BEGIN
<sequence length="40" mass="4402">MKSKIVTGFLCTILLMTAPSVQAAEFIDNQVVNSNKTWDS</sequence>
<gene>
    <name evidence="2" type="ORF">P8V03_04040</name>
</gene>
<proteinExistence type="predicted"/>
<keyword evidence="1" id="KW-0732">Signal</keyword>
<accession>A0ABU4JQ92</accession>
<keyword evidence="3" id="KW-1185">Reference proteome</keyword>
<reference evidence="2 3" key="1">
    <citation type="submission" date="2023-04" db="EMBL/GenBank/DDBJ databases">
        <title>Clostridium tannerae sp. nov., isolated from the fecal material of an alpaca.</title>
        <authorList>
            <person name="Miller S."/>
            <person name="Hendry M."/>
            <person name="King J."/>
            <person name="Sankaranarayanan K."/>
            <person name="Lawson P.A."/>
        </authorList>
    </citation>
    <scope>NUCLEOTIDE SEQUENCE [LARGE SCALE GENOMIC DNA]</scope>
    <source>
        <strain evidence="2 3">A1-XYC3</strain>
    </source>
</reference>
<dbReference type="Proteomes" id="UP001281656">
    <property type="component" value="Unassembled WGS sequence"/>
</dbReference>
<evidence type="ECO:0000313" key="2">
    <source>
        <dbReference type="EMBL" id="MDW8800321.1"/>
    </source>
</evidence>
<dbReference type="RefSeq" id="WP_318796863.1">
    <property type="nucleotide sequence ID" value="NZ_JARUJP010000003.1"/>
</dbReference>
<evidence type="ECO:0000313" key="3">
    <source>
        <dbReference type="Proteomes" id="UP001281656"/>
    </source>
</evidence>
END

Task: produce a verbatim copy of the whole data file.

<sequence length="40" mass="4402">MKSKIVTGFLCTILLMTAPSVQAAEFIDNQVVNSNKTWDS</sequence>
<gene>
    <name evidence="2" type="ORF">P8V03_04040</name>
</gene>
<proteinExistence type="predicted"/>
<keyword evidence="1" id="KW-0732">Signal</keyword>
<accession>A0ABU4JQ92</accession>
<keyword evidence="3" id="KW-1185">Reference proteome</keyword>
<reference evidence="2 3" key="1">
    <citation type="submission" date="2023-04" db="EMBL/GenBank/DDBJ databases">
        <title>Clostridium tannerae sp. nov., isolated from the fecal material of an alpaca.</title>
        <authorList>
            <person name="Miller S."/>
            <person name="Hendry M."/>
            <person name="King J."/>
            <person name="Sankaranarayanan K."/>
            <person name="Lawson P.A."/>
        </authorList>
    </citation>
    <scope>NUCLEOTIDE SEQUENCE [LARGE SCALE GENOMIC DNA]</scope>
    <source>
        <strain evidence="2 3">A1-XYC3</strain>
    </source>
</reference>
<dbReference type="Proteomes" id="UP001281656">
    <property type="component" value="Unassembled WGS sequence"/>
</dbReference>
<evidence type="ECO:0000313" key="2">
    <source>
        <dbReference type="EMBL" id="MDW8800321.1"/>
    </source>
</evidence>
<dbReference type="RefSeq" id="WP_318796863.1">
    <property type="nucleotide sequence ID" value="NZ_JARUJP010000003.1"/>
</dbReference>
<evidence type="ECO:0000313" key="3">
    <source>
        <dbReference type="Proteomes" id="UP001281656"/>
    </source>
</evidence>